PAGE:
It’s happening again. I’m getting LinkedIn messages from total strangers that open with phrases like “Hey, dear Nagle!” and “Greetings, dear lady!”
These greetings are jarring, especially in the context of a cold business contact, but it’s easy enough to imagine how they developed. If you’ve been taught that it is polite to use dear when opening a letter in English but also that Dear Ms. Nagle is too formal for online messages, you might attempt to strike a happy medium by doing a mash-up of formal and informal terms. And if it’s acceptable to address a crowd as “ladies and gentlemen,” then it must be polite to address an individual woman as “lady,” right? Well, not exactly.
Figuring out the unwritten rules of polite conversation in another language or culture is never a straightforward matter. I’ll never forget my first intermediate Spanish class in Santander, Spain, when the instructor winced as soon as we students greeted her. We’d all been taught to use usted when addressing a teacher, but we’d traveled to a place where túis appropriate in an educational setting. Our attempt at signaling respect made us sound impolite; our choice of words was holding our instructor at a distance when she was trying to be approachable.
But even among proficient speakers of the same language, regional usage varies; some speakers of English think ma’am is an appropriate way for children to address adult women in general, while others think ma’am is a euphemism for old lady. (There’s that word lady again, with its array of connotations!)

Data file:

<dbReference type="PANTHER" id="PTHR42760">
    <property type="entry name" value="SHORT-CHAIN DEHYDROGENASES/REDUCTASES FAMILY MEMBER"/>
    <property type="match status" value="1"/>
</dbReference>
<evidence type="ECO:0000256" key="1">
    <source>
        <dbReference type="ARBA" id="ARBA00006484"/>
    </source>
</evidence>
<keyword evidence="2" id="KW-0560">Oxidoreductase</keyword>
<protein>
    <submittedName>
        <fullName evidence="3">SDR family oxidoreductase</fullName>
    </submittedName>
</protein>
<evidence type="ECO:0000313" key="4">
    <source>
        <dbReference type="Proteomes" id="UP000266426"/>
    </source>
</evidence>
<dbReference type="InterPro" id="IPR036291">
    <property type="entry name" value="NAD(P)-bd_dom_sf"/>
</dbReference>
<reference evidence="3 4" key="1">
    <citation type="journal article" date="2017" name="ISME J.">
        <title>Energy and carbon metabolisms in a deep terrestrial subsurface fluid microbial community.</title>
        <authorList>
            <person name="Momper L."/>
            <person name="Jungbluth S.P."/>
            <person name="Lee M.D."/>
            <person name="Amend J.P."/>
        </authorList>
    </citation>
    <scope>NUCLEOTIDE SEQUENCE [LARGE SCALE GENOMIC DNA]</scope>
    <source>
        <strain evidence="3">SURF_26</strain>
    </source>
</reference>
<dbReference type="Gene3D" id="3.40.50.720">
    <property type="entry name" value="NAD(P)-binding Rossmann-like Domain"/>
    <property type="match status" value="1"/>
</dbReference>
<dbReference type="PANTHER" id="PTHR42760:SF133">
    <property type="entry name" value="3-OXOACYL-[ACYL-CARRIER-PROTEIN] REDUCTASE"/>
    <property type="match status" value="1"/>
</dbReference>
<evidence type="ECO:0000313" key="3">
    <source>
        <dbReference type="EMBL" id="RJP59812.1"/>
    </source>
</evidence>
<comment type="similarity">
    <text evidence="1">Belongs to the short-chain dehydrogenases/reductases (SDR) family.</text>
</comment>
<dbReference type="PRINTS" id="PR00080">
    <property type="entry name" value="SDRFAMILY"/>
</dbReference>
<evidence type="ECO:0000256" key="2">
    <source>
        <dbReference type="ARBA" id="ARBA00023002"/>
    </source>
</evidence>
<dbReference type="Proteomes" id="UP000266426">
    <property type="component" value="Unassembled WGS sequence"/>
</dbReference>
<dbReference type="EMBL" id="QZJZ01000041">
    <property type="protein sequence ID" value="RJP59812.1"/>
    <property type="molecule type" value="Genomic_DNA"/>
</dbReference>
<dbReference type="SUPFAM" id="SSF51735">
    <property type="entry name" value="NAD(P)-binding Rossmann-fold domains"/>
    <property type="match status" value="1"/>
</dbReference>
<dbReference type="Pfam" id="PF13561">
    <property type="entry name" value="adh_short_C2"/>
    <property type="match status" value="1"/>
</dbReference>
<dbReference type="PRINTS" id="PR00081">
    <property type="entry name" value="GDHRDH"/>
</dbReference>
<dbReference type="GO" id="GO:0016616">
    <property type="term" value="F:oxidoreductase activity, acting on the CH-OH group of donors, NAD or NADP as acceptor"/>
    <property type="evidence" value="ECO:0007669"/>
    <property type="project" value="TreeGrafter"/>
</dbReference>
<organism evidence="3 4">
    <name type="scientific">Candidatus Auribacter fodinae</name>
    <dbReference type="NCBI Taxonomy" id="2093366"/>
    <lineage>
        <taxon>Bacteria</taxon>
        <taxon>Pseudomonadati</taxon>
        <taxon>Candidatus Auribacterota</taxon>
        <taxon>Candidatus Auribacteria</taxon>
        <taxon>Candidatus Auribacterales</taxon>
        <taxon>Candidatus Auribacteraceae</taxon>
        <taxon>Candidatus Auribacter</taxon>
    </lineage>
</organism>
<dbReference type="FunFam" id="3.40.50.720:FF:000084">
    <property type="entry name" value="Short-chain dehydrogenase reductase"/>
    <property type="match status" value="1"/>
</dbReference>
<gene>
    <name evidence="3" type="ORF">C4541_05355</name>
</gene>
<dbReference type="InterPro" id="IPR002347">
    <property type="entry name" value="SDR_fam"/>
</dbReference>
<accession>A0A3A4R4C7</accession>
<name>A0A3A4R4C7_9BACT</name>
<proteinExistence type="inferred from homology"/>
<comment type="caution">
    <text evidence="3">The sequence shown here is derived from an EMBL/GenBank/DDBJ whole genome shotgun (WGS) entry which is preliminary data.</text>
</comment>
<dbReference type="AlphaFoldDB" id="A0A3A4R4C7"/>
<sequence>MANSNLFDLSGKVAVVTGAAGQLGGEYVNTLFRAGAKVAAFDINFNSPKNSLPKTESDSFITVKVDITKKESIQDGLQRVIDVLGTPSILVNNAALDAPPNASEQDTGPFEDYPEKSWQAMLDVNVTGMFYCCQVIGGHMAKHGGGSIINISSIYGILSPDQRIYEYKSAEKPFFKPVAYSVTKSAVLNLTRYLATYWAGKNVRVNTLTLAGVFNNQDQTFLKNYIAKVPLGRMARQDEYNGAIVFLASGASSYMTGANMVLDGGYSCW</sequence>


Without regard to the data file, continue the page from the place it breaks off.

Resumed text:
There’s a reason why William Alexander’s hilarious flowchart of reasons to use tu and vous in French (“Are you speaking to a child? Is the child like a prince or something?”) has been passed around the internet for almost a decade now. Whether or not the specifics of French address are of particular concern, we can all relate to the angst of trying to be polite but instead causing offense.
A Humble Suggestion
In each newsletter, I’ll offer at least one recommendation for your reading, watching, or listening pleasure.
The Invisible Art of Literary Editing is a new handbook that focuses on what authors Bryan Furuness and Sarah Layden call “the excellence phase” of editorial work at literary magazines and small presses, from reading and acquisitions to developmental and line editing. Drawing upon a wealth of experience on both sides of the editorial relationship, the authors emphasize the importance of timely communication (“As writers, Sarah and Bryan have submitted stories to magazines that have taken over a year to respond. ‘Timely’ is a fuzzy term, but not that damn fuzzy”) and provide examples of production timelines and positive editor-author communications for the benefit of new and aspiring editors.
I also have a couple of recommendations this month for literary translators and the literary translation-curious. First, check out Jeremy Tiang’s recent article for the Asian American Writers’ Workshop on translators’ (in)visibility. And please consider joining the American Literary Translators Association (ALTA) on May 23 for Write the World, a day of live online panels on literary translators’ role in the publishing industry. Registration is just $15, and if you can’t make it to the live events, not to worry—recordings will be available.
Here, Look at My Cats
The world is a mess, and you might welcome a pleasant distraction. For what it’s worth, here are my cats, doing their funny sits.
See you back here soon!